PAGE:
[Grok-dev] an application installation script?
faassen at startifact.com
Fri Oct 5 05:13:57 EDT 2007
Some of us have done some more thinking about the application
installation concerns voiced in the Admin UI discussions.
We have two different scenarios:
For deployment a pretty strong case can be made that in some cases you'd
not want people to go to the web UI at all to install an application. Of
course, this is mostly from a *nix perspective - on Windows for instance
people might very well prefer to install an application by clicking on a UI.
For development the case seems less strong. We've heard Philipp report
that this is confusing for beginners. I hadn't noticed this in the Grok
tutorial I gave and others don't seem to have noticed this either.
One feature that is currently missing is the way to configure a
particular application to act as the 'root', so that no further virtual
hosting configuration is needed. This feature would be useful during
deployment in particular.
This feature could be triggered from the Grok UI, but that won't help in
some deployment scenarios.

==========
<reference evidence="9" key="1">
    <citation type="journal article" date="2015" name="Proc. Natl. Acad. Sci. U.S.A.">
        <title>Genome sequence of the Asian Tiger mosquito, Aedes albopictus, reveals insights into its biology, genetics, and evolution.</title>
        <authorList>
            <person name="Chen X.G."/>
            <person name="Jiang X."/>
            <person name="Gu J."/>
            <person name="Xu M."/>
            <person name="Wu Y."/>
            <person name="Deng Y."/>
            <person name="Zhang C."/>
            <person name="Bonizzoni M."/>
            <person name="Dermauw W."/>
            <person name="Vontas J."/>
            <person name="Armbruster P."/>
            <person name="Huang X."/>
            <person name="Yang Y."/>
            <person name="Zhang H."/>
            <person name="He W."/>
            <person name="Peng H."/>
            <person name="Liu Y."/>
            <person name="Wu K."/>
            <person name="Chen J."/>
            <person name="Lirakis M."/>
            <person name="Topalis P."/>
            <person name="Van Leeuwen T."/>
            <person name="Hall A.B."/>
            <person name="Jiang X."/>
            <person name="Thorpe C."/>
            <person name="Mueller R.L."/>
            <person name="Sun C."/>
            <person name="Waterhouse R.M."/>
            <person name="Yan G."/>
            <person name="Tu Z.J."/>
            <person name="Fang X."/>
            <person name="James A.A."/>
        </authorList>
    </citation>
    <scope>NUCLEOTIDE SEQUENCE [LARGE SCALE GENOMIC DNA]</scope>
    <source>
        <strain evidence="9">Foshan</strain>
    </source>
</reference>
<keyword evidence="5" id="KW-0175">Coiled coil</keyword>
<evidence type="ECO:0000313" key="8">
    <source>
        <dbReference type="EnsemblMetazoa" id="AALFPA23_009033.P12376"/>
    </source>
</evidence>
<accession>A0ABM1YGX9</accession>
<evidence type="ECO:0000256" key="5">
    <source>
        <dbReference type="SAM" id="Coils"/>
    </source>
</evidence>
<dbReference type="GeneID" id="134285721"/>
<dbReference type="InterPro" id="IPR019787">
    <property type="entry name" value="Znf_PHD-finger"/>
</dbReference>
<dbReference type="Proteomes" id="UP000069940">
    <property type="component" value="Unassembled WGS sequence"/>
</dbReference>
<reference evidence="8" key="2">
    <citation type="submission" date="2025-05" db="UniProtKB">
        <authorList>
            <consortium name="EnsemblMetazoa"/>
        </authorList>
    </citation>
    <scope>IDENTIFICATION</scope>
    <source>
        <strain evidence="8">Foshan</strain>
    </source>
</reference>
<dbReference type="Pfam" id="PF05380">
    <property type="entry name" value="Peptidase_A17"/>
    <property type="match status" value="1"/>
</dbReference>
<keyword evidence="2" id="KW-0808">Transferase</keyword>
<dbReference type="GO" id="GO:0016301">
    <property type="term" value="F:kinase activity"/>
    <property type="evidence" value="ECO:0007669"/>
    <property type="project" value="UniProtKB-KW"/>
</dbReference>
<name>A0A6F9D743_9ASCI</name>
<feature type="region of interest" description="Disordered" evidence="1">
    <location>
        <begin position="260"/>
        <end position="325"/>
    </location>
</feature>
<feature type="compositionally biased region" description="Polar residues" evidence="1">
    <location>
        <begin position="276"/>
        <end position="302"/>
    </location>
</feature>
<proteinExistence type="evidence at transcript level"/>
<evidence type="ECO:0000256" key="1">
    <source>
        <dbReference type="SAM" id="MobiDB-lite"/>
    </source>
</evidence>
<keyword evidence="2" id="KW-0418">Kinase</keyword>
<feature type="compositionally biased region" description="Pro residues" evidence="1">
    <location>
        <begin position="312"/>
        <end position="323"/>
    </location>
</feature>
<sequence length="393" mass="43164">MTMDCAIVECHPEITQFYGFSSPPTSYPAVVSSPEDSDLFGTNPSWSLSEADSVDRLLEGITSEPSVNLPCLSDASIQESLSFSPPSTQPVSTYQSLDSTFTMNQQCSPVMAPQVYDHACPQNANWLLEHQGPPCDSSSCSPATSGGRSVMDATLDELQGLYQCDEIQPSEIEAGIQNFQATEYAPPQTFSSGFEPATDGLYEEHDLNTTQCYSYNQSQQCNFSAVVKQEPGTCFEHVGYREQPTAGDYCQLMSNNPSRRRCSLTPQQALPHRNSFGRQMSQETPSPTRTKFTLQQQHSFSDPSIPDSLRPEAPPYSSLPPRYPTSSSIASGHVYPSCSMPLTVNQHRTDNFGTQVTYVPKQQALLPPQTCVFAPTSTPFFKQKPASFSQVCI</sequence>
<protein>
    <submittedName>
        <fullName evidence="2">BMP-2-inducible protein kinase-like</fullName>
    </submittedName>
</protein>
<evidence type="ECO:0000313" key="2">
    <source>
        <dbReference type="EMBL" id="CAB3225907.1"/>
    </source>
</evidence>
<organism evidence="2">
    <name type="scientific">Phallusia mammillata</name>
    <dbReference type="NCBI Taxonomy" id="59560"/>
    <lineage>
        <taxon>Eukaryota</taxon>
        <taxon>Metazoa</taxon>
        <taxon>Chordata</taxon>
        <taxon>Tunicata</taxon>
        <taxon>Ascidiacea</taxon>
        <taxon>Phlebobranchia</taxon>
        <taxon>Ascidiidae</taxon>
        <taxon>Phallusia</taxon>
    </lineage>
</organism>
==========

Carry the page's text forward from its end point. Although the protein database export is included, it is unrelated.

So let's sketch out a design:
* the ZODB knows which applications are installed
* the ZODB can be configured to make one application the traversal root.
* there is a UI to configure this. For deployment, it should be possible
not to install the UI.
* there is also a command-line tool to configure this. This can be used
to talk to Grok (perhaps by using XML-RPC or REST, or perhaps by
mounting the ZODB directly) and set up applications and the root, or
also to remove applications or 'de-root' the root.
The deployment installation scenario would be:
* run buildout
* a tool has been generated in 'bin'. Doing "bin/groksetup foo" or
whatever would set up application "foo" as the default root. (details to
be worked out. This is a command-line UI issue).
* we could research whether this tool could be made to run as the last
buildout step (and what would happen if you ran buildout multiple times).
There is some benefit to letting such installation be an explicit step.
I think this would be okay for sysadmins. It might be a problem if this
is also for newbies.
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